Slavic Paganism

Slavic Paganism

What is Slavic Paganism?

Slavic Paganism is based on the indigenous religion of the Russian/Slavic peoples before Christianity took over. Starting around 150 CE, the Slavic population began to expand from their original homeland and eventually developed into three distinct groups. The Western Slavs, who were influenced by Germanic and Celtic cultures, now inhabit Poland, the Czech Republic, and Slovakia. The Eastern Slavs, who headed into the forested northern territories of the Finnish and Baltic people, continue to dwell in Russia, Belarus, Latvia, Lithuania, and the Ukraine. The Southern Slavs, who migrated down into the Balkan Peninsula, currently live in Serbia, Croatia, Slovenia, Macedonia, Montenegro, Bosnia, and Bulgaria.


The origins of Slavic belief rest in animism and ancestral worship. Dualism permeates all of Slavic Pagan spirituality; a system of complimenting opposites such as darkness and light, winter and summer, female and male, cold and hot, more similar to the concept of yin and yang.

From this original dualism sprang belief in all of the nature spirits. There were essentially two types of spirits: the Beregyni - female spirits that bring life and are the forerunners of the Rusalki, and Upyr - the spirits of death who eventually became our modern Vampire (Wampyr).

The Slavic people worshipped nature and the elements. They celebrated in the open air around trees that were particularly old, or had peculiar and special significance; prayers were offered in wooded groves at the base of giant boulders. Public ritual and celebration, feasts, prophecies and offerings accompanied all rites.

Reincarnation, the passing of the soul into another body after death, and the dead are honored annually with a festival known as Semik. This is a time when the ancestors are remembered and their ongoing connection to the community is reconfirmed. It is also a time of solemn remembrance for those who have met their deaths that year through unfortunate circumstances.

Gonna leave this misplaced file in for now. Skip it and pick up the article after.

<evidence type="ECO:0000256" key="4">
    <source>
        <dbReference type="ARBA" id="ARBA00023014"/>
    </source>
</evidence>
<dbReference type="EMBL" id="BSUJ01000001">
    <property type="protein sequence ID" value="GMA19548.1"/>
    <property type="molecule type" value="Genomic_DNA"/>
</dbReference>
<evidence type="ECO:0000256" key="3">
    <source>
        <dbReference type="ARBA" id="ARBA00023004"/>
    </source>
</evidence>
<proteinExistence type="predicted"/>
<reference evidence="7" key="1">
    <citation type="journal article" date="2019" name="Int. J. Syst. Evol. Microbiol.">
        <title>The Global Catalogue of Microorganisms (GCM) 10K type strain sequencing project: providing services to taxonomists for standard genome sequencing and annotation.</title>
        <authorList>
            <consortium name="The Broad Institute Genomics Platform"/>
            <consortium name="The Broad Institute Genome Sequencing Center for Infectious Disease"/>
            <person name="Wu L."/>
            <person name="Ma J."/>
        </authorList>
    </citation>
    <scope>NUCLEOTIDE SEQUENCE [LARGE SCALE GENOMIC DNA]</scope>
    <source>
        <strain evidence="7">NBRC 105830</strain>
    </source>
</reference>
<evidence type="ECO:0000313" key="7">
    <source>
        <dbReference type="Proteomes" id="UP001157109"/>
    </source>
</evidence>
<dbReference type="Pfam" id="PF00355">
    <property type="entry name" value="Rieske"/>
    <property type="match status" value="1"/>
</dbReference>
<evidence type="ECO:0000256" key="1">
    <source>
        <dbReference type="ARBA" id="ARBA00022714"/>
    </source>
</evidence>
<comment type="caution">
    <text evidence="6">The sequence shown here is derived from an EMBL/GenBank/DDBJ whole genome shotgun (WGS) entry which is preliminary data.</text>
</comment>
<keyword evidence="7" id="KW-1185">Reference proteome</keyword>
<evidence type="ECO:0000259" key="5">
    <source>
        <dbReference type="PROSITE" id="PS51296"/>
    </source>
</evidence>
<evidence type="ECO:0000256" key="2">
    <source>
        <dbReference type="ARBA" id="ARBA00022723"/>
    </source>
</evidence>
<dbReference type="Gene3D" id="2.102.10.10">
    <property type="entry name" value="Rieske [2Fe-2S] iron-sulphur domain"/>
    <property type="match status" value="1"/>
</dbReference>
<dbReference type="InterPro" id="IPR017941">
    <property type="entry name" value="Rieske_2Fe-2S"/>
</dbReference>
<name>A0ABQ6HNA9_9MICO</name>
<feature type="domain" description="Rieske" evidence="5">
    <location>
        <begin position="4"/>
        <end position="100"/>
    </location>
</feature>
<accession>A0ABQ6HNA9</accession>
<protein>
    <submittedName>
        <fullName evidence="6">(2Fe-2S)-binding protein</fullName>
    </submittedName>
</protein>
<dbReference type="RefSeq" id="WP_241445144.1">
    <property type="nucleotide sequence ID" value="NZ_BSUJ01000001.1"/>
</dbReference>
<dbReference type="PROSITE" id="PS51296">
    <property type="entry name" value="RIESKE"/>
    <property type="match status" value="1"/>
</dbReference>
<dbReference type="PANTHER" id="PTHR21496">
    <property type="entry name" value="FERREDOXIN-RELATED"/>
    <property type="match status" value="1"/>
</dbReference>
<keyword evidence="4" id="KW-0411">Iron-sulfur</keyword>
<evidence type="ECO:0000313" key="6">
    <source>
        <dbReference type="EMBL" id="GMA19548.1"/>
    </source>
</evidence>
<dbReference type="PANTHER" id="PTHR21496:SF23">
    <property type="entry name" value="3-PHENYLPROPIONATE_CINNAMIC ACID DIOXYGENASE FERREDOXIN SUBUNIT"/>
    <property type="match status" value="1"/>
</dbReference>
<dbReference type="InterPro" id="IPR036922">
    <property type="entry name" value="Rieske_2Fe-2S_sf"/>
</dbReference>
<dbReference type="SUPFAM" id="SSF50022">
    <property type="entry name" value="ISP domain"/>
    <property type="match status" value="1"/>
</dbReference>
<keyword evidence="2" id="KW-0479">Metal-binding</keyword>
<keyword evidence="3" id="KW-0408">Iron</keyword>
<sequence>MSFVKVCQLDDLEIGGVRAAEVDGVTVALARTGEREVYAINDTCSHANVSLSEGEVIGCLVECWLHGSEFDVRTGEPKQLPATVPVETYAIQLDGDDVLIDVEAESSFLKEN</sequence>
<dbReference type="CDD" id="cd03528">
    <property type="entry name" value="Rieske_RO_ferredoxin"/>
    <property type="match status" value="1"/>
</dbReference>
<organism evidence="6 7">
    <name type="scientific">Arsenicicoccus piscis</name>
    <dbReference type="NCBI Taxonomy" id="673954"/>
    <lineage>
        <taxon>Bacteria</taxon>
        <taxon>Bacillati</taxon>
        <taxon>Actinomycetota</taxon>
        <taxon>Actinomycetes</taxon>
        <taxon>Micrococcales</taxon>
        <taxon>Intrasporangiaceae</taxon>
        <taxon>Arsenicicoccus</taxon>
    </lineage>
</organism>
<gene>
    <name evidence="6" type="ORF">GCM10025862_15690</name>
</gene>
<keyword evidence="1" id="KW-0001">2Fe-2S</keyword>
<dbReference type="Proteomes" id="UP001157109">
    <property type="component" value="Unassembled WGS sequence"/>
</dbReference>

Magic permeated every aspect of the Slavic pagan. The fields, forests, barn, bath and hearth were all ruled by spectral beings, sometimes good, sometimes horrible. Each flame and river was a goddess or god, each flower and stone a sentient being. The spirits of the dead too, filled the Slavic world. Life-draining wampyr, trees housing the souls of the departed, fairy-folk and ancestral spirits were an integral part of life, demanding respect and often, sacrifice. The Slavic Pagans spent their entire existence under the watchful eyes of the spirits; tightly wrapped in a dark cloak of magic, mystery, and sometimes, terror.

Rusalka (roo-SAHW-kah) - Female water Spirit. These souls of unbabtized babies or drowned maidens became beautiful pale girls with long flowing hair. They wear white or are sometimes naked, usually with poppies in their hair. They lived in the waters during the winter, but moved to the forests and fields during Rusal'naia week where they could often be seen perched in trees.